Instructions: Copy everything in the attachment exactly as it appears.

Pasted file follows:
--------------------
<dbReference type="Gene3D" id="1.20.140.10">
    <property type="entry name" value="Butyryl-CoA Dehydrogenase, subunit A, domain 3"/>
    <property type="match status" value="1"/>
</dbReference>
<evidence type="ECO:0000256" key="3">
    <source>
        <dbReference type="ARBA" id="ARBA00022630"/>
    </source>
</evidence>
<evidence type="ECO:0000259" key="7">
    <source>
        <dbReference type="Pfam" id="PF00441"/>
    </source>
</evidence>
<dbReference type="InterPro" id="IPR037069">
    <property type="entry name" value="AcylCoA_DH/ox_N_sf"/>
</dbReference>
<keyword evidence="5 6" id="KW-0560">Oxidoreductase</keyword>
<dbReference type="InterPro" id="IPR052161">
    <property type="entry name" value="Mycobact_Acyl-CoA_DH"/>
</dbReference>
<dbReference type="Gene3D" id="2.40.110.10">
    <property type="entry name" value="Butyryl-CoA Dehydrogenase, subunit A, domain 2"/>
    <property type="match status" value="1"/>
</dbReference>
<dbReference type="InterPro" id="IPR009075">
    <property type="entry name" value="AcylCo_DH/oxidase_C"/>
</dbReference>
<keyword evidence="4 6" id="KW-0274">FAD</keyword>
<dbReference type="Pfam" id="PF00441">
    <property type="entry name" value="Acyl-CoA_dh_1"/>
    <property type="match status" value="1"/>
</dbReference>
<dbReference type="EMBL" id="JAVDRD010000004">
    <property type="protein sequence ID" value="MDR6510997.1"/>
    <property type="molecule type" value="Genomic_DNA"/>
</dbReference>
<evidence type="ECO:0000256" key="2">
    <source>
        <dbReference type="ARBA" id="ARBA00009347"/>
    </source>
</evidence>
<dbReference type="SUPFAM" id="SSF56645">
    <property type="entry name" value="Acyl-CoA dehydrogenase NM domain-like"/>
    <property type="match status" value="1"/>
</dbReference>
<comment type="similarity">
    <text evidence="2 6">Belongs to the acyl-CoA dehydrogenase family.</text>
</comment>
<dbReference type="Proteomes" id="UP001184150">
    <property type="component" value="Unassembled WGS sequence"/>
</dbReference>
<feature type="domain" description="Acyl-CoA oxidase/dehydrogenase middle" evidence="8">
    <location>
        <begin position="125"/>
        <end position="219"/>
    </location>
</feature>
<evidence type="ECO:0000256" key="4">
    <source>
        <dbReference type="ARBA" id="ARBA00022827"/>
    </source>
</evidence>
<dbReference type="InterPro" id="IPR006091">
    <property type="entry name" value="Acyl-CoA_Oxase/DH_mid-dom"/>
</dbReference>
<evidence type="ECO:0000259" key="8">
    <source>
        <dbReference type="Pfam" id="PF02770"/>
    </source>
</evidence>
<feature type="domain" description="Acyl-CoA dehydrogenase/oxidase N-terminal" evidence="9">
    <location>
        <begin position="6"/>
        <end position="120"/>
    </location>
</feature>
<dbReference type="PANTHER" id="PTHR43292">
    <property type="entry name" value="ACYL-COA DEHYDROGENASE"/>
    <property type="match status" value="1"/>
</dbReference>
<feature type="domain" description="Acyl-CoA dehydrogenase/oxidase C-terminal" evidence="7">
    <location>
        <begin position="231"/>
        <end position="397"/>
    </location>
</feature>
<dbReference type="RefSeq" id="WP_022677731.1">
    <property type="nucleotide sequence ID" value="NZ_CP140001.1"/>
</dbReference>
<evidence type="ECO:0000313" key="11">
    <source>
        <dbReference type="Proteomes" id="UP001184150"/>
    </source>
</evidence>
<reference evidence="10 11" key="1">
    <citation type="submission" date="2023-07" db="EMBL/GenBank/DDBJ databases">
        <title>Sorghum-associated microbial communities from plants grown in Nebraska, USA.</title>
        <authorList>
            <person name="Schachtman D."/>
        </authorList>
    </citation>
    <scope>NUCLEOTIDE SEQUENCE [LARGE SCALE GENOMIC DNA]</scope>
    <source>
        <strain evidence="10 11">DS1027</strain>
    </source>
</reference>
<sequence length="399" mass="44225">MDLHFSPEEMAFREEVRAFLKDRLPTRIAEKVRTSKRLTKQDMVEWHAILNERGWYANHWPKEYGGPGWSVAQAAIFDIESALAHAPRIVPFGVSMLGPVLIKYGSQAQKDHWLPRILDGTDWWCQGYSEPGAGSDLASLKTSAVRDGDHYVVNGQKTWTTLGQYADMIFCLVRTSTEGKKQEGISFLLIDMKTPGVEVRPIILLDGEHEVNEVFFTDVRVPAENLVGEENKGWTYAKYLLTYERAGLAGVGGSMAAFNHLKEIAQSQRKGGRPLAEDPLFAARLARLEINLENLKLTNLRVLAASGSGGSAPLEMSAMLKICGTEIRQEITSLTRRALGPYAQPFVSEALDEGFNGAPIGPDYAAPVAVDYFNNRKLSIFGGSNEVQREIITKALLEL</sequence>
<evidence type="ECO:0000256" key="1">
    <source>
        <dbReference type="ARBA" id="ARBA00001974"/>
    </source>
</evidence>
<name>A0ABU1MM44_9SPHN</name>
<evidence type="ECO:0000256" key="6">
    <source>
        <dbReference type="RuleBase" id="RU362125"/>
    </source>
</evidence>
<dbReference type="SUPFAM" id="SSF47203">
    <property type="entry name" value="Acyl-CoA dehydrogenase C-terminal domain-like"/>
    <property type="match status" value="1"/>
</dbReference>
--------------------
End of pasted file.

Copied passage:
<dbReference type="Gene3D" id="1.20.140.10">
    <property type="entry name" value="Butyryl-CoA Dehydrogenase, subunit A, domain 3"/>
    <property type="match status" value="1"/>
</dbReference>
<evidence type="ECO:0000256" key="3">
    <source>
        <dbReference type="ARBA" id="ARBA00022630"/>
    </source>
</evidence>
<evidence type="ECO:0000259" key="7">
    <source>
        <dbReference type="Pfam" id="PF00441"/>
    </source>
</evidence>
<dbReference type="InterPro" id="IPR037069">
    <property type="entry name" value="AcylCoA_DH/ox_N_sf"/>
</dbReference>
<keyword evidence="5 6" id="KW-0560">Oxidoreductase</keyword>
<dbReference type="InterPro" id="IPR052161">
    <property type="entry name" value="Mycobact_Acyl-CoA_DH"/>
</dbReference>
<dbReference type="Gene3D" id="2.40.110.10">
    <property type="entry name" value="Butyryl-CoA Dehydrogenase, subunit A, domain 2"/>
    <property type="match status" value="1"/>
</dbReference>
<dbReference type="InterPro" id="IPR009075">
    <property type="entry name" value="AcylCo_DH/oxidase_C"/>
</dbReference>
<keyword evidence="4 6" id="KW-0274">FAD</keyword>
<dbReference type="Pfam" id="PF00441">
    <property type="entry name" value="Acyl-CoA_dh_1"/>
    <property type="match status" value="1"/>
</dbReference>
<dbReference type="EMBL" id="JAVDRD010000004">
    <property type="protein sequence ID" value="MDR6510997.1"/>
    <property type="molecule type" value="Genomic_DNA"/>
</dbReference>
<evidence type="ECO:0000256" key="2">
    <source>
        <dbReference type="ARBA" id="ARBA00009347"/>
    </source>
</evidence>
<dbReference type="SUPFAM" id="SSF56645">
    <property type="entry name" value="Acyl-CoA dehydrogenase NM domain-like"/>
    <property type="match status" value="1"/>
</dbReference>
<comment type="similarity">
    <text evidence="2 6">Belongs to the acyl-CoA dehydrogenase family.</text>
</comment>
<dbReference type="Proteomes" id="UP001184150">
    <property type="component" value="Unassembled WGS sequence"/>
</dbReference>
<feature type="domain" description="Acyl-CoA oxidase/dehydrogenase middle" evidence="8">
    <location>
        <begin position="125"/>
        <end position="219"/>
    </location>
</feature>
<evidence type="ECO:0000256" key="4">
    <source>
        <dbReference type="ARBA" id="ARBA00022827"/>
    </source>
</evidence>
<dbReference type="InterPro" id="IPR006091">
    <property type="entry name" value="Acyl-CoA_Oxase/DH_mid-dom"/>
</dbReference>
<evidence type="ECO:0000259" key="8">
    <source>
        <dbReference type="Pfam" id="PF02770"/>
    </source>
</evidence>
<feature type="domain" description="Acyl-CoA dehydrogenase/oxidase N-terminal" evidence="9">
    <location>
        <begin position="6"/>
        <end position="120"/>
    </location>
</feature>
<dbReference type="PANTHER" id="PTHR43292">
    <property type="entry name" value="ACYL-COA DEHYDROGENASE"/>
    <property type="match status" value="1"/>
</dbReference>
<feature type="domain" description="Acyl-CoA dehydrogenase/oxidase C-terminal" evidence="7">
    <location>
        <begin position="231"/>
        <end position="397"/>
    </location>
</feature>
<dbReference type="RefSeq" id="WP_022677731.1">
    <property type="nucleotide sequence ID" value="NZ_CP140001.1"/>
</dbReference>
<evidence type="ECO:0000313" key="11">
    <source>
        <dbReference type="Proteomes" id="UP001184150"/>
    </source>
</evidence>
<reference evidence="10 11" key="1">
    <citation type="submission" date="2023-07" db="EMBL/GenBank/DDBJ databases">
        <title>Sorghum-associated microbial communities from plants grown in Nebraska, USA.</title>
        <authorList>
            <person name="Schachtman D."/>
        </authorList>
    </citation>
    <scope>NUCLEOTIDE SEQUENCE [LARGE SCALE GENOMIC DNA]</scope>
    <source>
        <strain evidence="10 11">DS1027</strain>
    </source>
</reference>
<sequence length="399" mass="44225">MDLHFSPEEMAFREEVRAFLKDRLPTRIAEKVRTSKRLTKQDMVEWHAILNERGWYANHWPKEYGGPGWSVAQAAIFDIESALAHAPRIVPFGVSMLGPVLIKYGSQAQKDHWLPRILDGTDWWCQGYSEPGAGSDLASLKTSAVRDGDHYVVNGQKTWTTLGQYADMIFCLVRTSTEGKKQEGISFLLIDMKTPGVEVRPIILLDGEHEVNEVFFTDVRVPAENLVGEENKGWTYAKYLLTYERAGLAGVGGSMAAFNHLKEIAQSQRKGGRPLAEDPLFAARLARLEINLENLKLTNLRVLAASGSGGSAPLEMSAMLKICGTEIRQEITSLTRRALGPYAQPFVSEALDEGFNGAPIGPDYAAPVAVDYFNNRKLSIFGGSNEVQREIITKALLEL</sequence>
<evidence type="ECO:0000256" key="1">
    <source>
        <dbReference type="ARBA" id="ARBA00001974"/>
    </source>
</evidence>
<name>A0ABU1MM44_9SPHN</name>
<evidence type="ECO:0000256" key="6">
    <source>
        <dbReference type="RuleBase" id="RU362125"/>
    </source>
</evidence>
<dbReference type="SUPFAM" id="SSF47203">
    <property type="entry name" value="Acyl-CoA dehydrogenase C-terminal domain-like"/>
    <property type="match status" value="1"/>
</dbReference>